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Getting to know Dorian Electra: Popstar of The Future

25 February 2020 | 10:44 am | Lloyd Crackett

Purple Sneakers interview artist Dorian Electure: Popstar of The Future before they make their way to Australia for exclusive shows in Sydney and Melbourne.

There’s no simple way to explain Dorian Electra — and that’s kind of the point. They are the missing link between the pop you know and pop to come. From the hyper-real aesthetics to vocal hooks that double has quick smart commentary, it’s not a ride for the faint-hearted.

Dorian has been electrifying audiences for over three years now, starting out making infotainment videos for Refinery29 and in 2017, appearing on 'Femmebot' alongside Mykki Blanco on Charli XCX’s cult mixtape, Pop 2. In amongst all of this, Electra steadily released consistently boundary-pushing music of their own, continually redefining pop music as they fucked with tradition in every sense. Even Electra’s videos blur the lines of pop, life lessons and are all out exercises in aesthetic.

Dorian’s latest video ‘Guyliner’ captures everything that they do best. It’s a neon green emo/scene experience, with production that sounds like a Dance Dance Revolution wants revenge. It’s an ode to ‘Guyliner’, the colloquialism that popped up in the mid 2000s in response to men everywhere giving their lids a little lashing, and it’s doubled-down on itself in its irony. Dorian themselves -well beyond the tricky trapping of gender- just wants to glamorise and ‘put the masc in mascara’. It’s a pop song that’ll have you singing along well before snapping into deep thought as you realise it’s actually asking some pretty decent questions.

This week, Dorian Electra makes their way to Australia for some very special shows in Sydney and Melbourne. Before they get here, we got to know them a little better to talk all about why they like smashing things on their head so much, pop music, queer culture and so much more. Check it out below and head HERE for all tour details.

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If you could put a historical figure in drag for the night, who would it be?

DE: Would love to see Benjamin Franklin in drag- would be lit.

You really love smashing things on your head, you do it in a lot of your own clips and even in a Paris’ Hilton’s music video - pop what’s the deal?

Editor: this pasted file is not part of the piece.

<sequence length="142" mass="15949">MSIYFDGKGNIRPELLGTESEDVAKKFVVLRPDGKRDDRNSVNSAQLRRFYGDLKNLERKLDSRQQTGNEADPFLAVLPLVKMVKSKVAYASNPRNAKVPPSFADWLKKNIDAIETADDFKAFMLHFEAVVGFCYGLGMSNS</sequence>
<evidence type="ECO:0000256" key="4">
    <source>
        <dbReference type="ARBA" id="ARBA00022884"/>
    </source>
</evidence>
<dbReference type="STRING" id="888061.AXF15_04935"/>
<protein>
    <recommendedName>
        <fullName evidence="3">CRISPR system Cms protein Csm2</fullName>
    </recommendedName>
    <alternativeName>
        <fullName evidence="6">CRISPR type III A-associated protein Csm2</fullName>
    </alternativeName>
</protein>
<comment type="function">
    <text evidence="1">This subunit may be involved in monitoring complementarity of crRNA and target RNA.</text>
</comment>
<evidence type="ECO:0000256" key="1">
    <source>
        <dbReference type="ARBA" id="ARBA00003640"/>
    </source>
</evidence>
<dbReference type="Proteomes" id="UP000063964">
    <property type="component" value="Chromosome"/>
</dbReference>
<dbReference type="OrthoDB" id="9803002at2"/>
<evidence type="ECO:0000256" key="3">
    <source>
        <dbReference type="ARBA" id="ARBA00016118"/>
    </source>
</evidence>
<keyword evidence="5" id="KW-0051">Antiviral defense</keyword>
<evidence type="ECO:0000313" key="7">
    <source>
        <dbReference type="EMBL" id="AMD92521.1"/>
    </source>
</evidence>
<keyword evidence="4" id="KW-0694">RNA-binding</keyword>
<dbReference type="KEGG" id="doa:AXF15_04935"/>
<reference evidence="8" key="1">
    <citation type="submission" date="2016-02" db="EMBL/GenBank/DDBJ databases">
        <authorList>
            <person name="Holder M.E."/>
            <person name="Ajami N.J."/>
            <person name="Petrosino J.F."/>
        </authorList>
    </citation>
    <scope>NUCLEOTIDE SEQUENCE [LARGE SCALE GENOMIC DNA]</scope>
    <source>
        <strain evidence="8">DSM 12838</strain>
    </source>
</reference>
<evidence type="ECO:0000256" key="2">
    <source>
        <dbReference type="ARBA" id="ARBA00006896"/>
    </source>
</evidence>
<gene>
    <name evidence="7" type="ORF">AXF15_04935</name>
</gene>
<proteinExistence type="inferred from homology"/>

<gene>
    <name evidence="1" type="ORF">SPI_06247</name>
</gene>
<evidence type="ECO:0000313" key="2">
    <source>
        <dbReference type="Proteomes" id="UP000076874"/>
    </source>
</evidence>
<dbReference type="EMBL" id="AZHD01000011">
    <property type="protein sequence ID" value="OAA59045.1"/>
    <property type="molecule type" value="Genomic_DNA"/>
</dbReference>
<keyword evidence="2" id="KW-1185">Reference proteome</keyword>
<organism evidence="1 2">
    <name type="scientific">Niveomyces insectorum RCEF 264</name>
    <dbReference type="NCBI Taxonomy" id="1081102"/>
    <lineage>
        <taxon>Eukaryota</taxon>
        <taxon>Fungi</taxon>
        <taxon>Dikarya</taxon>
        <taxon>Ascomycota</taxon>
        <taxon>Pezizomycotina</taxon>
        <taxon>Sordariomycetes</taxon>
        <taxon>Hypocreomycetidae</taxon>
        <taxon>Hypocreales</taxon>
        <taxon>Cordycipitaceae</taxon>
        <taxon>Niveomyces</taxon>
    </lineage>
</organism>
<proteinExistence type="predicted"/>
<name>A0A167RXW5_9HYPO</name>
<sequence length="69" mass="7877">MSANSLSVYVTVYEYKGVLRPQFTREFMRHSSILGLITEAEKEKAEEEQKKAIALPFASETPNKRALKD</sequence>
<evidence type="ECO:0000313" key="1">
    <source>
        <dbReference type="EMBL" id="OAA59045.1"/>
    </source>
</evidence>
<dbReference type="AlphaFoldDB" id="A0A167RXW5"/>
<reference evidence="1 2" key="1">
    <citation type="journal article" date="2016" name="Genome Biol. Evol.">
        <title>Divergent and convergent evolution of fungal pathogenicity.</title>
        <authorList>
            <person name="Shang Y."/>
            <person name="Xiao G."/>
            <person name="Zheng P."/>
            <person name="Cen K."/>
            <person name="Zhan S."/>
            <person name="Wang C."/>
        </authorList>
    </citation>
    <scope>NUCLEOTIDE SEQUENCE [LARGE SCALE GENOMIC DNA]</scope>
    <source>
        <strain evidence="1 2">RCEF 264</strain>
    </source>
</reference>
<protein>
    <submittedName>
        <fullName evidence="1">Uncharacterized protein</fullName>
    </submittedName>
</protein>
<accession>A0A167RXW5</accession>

DE: It’s so fun. You should try it (but with breakaway prop glass only! Not real glass). But yeah it’s really exhilarating. Wish I had an excuse to do it more often.

What’s the experience of having not only your album out, but multiple videos, a tour, remixes and deluxe edition been like for you?

DE: It’s been so amazing to get to have all this work out and for people to get to experience it and then for me to see the feedback has just been amazing and beyond anything I could have expected.

What was it like creating your version of ‘Gec 2 U’ for the 100 gecs Remix Album?

DE: No comment… ;} hehehe

You have an extensive history of synthesising complex topics into wonderfully left of centre pop songs. Covering economic systems, high heels and toxic masculinity - what is it about pop music that makes them the vessel you like to use?

DE: I love pop music because of how immediate and how accessible it can be. That makes it super fun for me to try to inject with some other deeper story or message or character or something else weird and complex. It's cool because people can just enjoy it on the surface level or they can choose to dive into it if they want.

Over the past decade queer culture has broken through into the mainstream - notably the Met Gala had the theme of ‘Camp’ which was received with mixed reviews. As an artist your visuals exist importantly alongside the music. How do you navigate bringing something that had to exist on the fringes to the forefront?

DE: For me, the videos are such an incredibly huge part of the piece. The meaning of my songs would not at all be the same without the videos to add an extra layer of dimension to my character, personality, gender expression, context and everything else that helps give the song meaning. Especially with playing with gender presentation, it's so fun to do that through fashion and makeup, etc. and be able to challenge people's ideas and see their immediate reactions on YouTube, etc. I've seen SO many comments on YouTube that are like "WTF is this? Ew, I don't even know if this is a man or a woman... But either way the song slaps and the video looks cool." I love reading comments like that because it really shows me how much power music and visuals have to help open and change minds.

Dorian Electra exists as a quote “extra” character- your outfits always exist in the dandy to some sort of ‘neo-street fighter’ character realm – what drives your style? And do you ever have lazy days?

DE: I definitely have “lazy days” sometimes! Haha - but I definitely feel my best and feel most like “myself” when I’m dressed up (even just putting makeup and jewelry on helps me feel more awake). I usually only wear the mustache at night for going out or for special day time occasions only.

As queer artist who likes to blend a certain sense of fun into big topics, are you a fan of Youtube’s Contrapoints? ‘Man 2 Man’ could easily be the theme song of Contra’s ‘Men’.

DE: I love Contrapoints! There’s not a lot of content I come across that really examines multiple viewpoints or positions of an issue and Contrapoints absolutely does that in a really in depth and entertaining way.

If you had to make a collab album, who would it be with? 

DE: Johan Sebastian Bach? Would also love to write a song with Hall & Oates.


Catch Dorian Electra in Melbourne and Sydney this week! TICKETS HERE.

Interview by Lloyd Crackett

Image: Charlotte Rutherford